Next, we set some starting model parameter values for the fit by selecting the desired model component in the Fit window, and then "Edit". Parameter values may be set in the fields of the editing window which opens, by entering the desired number and then selecting "Return" on your computer keyboard.
For our analysis, we choose to allow all model parameters to vary in the fit except the position (in Angstroms) of the two Gaussian models. Wet set this preference by keeping the "Fit" box checked in the parameter editing window for all model parameters but the 'pos' gauss1d model parameters. Finally, we measure the position (in Angstroms) of each emission line in the Iris main display - aligning the crosshairs of the mouse cursor with the center of each line and reading the associated X-axis value - and set these values in the parameter editing window.
Our final step in the preparation for fitting involves choosing a fit statistic and optimization method appropriate for our analysis. Selecting "Fit" in the Fit window launches a new window containing our statistic and method options.
We see that the fit can be done with a least-squares statistic, or chi-squared (with various methods for estimating the variances used by chi-squared), or with either of two maximum likelihood statistics that are useful when the data have low numbers of counts. We choose to fit with the least-squares statistic and an optimization method we know to be very robust, Nelder-Mead.
We are now ready to fit the data using our defined data range and model expression, initial model parameters values, and chosen fit statistic and method. Selecting "Start" in the window displaying the fit statistics, initiates the fitting process.
When the fit completes, we see the fitted model overlaid on the SED data in the Iris main display; a data-to-model residuals plot in dex units ( log10(data/model)); and the following fit statistics returned: the final fit statistic value, the number of data points used in the fit, and the number of degrees of freedom in the fit (the null hypothesis probability value of the fit, and the reduced statistic, are not calculated with least-squares).
Changing the statistic to Cash and switching over to the Confidence tab in the window displaying fit statistics, we enter "1.6" in the "sigma" field and click "Start" to calculate and display the 90% confidence limits on the best-fit model parameter values resulting from the fit.
Not completely satisfied with this initial fit - as many parameter bounds have been found to lie outside their hard limit boundaries - we adjust the model parameter values to better match the data, thaw the Gaussian position parameters, experiment with different chi-squared fit statistics, and then re-fit. We continue on in this fashion, iterating through the fit - adding or deleting models from the model expression; changing parameter values or ranges; extending or shrinking the fitted data range - until we find a satisfactory model that best describes our 3c273 SED segment. Finally, we opt to write our custom model expression and best-fit parameters to file via the "Save" option in the Iris Fit window, in order to resurrect this particular fit in a future Iris analysis session.
During a SED analysis session in Iris, it is possible to write to file the SED data arrays, as well as the customized fitting session. These output files may then be imported back into Iris for future analysis.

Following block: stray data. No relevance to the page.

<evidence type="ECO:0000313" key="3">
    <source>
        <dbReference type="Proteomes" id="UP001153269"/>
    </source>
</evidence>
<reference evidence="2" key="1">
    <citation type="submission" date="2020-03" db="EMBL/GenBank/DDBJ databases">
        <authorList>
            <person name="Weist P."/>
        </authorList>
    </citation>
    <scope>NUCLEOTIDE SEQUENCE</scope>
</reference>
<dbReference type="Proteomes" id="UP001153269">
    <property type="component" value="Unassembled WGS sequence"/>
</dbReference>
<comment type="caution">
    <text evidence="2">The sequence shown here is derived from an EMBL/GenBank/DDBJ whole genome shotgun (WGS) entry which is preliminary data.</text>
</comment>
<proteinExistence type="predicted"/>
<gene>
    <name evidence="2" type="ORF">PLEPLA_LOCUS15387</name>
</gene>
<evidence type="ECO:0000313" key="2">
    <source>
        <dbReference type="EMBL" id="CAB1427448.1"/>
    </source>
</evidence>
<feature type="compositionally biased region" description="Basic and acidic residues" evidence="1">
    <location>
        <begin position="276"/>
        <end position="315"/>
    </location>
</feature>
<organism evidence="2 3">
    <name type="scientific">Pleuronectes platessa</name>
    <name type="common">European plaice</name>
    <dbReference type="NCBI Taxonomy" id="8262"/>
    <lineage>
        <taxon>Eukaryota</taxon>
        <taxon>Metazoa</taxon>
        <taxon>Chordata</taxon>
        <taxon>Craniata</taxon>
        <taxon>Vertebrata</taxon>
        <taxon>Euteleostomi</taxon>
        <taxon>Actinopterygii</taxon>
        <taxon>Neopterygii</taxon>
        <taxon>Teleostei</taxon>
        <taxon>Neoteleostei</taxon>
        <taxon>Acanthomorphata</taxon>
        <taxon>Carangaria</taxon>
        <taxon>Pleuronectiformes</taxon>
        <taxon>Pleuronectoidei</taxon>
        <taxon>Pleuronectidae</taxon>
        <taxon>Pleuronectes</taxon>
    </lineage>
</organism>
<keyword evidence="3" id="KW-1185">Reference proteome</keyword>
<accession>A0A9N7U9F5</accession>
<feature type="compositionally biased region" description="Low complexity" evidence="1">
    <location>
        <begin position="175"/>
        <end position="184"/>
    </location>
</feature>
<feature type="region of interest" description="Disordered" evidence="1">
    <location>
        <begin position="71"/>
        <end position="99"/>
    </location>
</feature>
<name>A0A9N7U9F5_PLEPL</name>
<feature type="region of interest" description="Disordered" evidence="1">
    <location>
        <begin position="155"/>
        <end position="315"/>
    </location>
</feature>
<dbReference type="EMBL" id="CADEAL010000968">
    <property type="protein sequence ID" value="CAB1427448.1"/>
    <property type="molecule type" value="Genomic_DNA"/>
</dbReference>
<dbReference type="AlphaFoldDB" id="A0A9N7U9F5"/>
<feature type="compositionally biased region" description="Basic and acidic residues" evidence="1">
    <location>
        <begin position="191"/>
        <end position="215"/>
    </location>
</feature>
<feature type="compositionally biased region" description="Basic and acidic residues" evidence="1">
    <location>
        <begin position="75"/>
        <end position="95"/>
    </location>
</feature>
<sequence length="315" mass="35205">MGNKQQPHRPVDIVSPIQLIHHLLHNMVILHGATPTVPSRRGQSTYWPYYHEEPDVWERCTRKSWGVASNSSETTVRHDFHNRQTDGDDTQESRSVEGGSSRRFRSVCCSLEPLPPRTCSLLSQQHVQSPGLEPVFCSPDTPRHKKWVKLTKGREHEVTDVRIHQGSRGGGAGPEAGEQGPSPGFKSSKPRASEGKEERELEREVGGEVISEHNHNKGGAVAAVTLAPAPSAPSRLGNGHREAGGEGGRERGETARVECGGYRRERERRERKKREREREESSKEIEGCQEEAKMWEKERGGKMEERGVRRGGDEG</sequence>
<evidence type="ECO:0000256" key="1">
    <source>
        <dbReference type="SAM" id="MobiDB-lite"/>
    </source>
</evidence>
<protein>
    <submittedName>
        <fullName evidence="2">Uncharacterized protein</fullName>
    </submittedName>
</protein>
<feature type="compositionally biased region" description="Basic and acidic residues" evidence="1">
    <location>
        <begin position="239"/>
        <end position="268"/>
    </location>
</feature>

The SED data open in an Iris session may be written to one or multiple FITS (.fits) or VOTable (.vot) format files (you can save each segment to a separate file, or save the multi-segment SED to one file). For example, to save our 3c273 multi-segment SED to a FITS format file, excluding model data values, we would select the "Save" option at the top of the Iris SED Builder window, to create file 3c273_hut_wuppe.fits. We could then access our saved SED data in a future session of Iris simply by selecting the "Load File" icon on the Iris desktop, and browsing our disk for file 3c273_hut_wuppe.fits.
When writing output data to a file in Iris, the metadata from the input SED file is copied to the output file. When multiple SED data segments are coplotted in Iris, the output file contains the merged metadata from all input files together.
Our Iris fitting session may be saved separately by being sure to select the "Save" option in the Iris Fit window after we have finalized our fit, and prior to exiting the fitting session with the "Dismiss" button in the Fit window.
This is equivalent to selecting the File->Write to file option, which saves the model to a CDB format file which can be read back into Iris at a later time to restore the fitting session; the File->Read from File menu option may be used for this purpose.
We may also use the File -> Write to text file options to save the spectral model to file in a human-readable text format, either all model components, or only those active in the fit. Example output is shown below:
File: Sed0 Thu Jul 12 23:30:18 EDT 2012 Iris 1.1 TARGNAME: 3c273 Fit parameters: Final fit statistic: 0.0090508836113682416 Reduced statistic: nan Probability [Q-value]: nan Degrees of freedom: 904.0 Data points: 911 Last function evaluation: 648 Component 1: polynomial c0 = 0.018123535 F c1 = 0.0 F c2 = 0.0 F c3 = 0.0 F c4 = 0.0 F c5 = 0.0 F offset = 0.0 Component 2: gauss1d fwhm = 23.508135 pos = 1407.886 ampl = 0.04278606 Component 3: gauss1d fwhm = 27.478205 pos = 1790.7229 ampl = 0.017182805
|08 Aug 2011||updated for Iris Beta 2.5|
|26 Sep 2011||updated for Iris 1.0|
|11 Jul 2012||updated for Iris 1.1|